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Women in Chess

Nnw Womi-n's Clubs—It must be in the air! Within two days we received letters from California and Massachusetts telling us of the formation of women's chess clubs. The one from California was from a former Marshall Chess Club opponent, one of the most promising of the club's younger women players, Mrs. William Davey. "We all know," she writes— quite truthfully, too!—"about the difficulties of finding a cjuiet evening of chess, what with the emotional atmosphere of men's clubs in which "no woman has ever set foot.' " The solution of the difficulty found by the women of Carmel, Calif., was the formation of their own club which meets every Thursday evening in, of all places, the American Legion Building. Miss Hester Schoeninger is the president and Mrs. Elizabeth K. Hillman, the treasurer.

Mrs. Davey's letter was closely followed by one from Miss Arlene A. Astle, of Lawrence, Mass., who also has formed a women's chess club. Details are, at present, lacking. Local women who would like to join should write Miss Astle at 497 Haverhill St.

More About Miss Karff—Reading our "just complaint," as she puts it, in our May column, Miss N. May Karff writes us more about herself. She was born in Europe but came to this country as a young girl. Her father taught her the game when she was eight. She has played on every possible occasion, but the women's tournament at Stockholm (where she finished sixth) gave her her first experience in tournament play. Her second such experience was in New York this Spring when she won the title of U. S. Woman Chess Champion. It is interesting to note that only one of the four prize winners in the National tournament is a native American, Mrs. Bain having been born in what was then Hungary (now Czechoslovakia) and Mrs. Rivero in Belgium.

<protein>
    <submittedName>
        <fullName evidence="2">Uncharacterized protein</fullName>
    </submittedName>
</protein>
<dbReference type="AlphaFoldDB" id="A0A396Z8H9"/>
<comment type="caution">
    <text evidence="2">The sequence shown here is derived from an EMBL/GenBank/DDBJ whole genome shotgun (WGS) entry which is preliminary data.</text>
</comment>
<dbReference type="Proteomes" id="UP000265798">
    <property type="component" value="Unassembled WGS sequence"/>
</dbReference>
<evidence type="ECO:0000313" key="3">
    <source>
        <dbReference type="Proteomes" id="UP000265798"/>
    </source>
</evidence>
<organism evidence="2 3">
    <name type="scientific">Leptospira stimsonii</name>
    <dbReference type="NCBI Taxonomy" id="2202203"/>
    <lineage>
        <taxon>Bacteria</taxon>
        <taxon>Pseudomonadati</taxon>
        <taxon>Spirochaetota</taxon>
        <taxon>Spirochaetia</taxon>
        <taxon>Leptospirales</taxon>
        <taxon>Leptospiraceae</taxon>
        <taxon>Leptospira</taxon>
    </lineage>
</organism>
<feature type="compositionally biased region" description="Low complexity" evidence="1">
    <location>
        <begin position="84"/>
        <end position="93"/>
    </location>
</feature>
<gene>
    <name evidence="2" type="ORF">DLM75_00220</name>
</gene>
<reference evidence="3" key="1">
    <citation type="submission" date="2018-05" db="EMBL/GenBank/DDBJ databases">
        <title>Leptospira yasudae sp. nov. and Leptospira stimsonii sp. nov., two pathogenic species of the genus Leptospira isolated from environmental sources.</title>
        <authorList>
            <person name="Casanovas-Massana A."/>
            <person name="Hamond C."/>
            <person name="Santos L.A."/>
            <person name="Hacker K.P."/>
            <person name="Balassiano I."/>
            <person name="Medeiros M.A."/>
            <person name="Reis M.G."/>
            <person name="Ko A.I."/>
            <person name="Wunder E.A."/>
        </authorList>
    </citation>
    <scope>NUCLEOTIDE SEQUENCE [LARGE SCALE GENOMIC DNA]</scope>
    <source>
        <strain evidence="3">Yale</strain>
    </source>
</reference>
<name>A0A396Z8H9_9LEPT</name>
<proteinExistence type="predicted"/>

Nhw York Woman's Chi:ss Club: The annual double round robin tournament of this club has just been completed. Mrs. David Willard has retained her title of champion with the fine score of 18-4. Mrs. A. C. Forbes was second with 15V^r^V?. Mrs- J• *"*ar-per placed third with 141/^-71/2.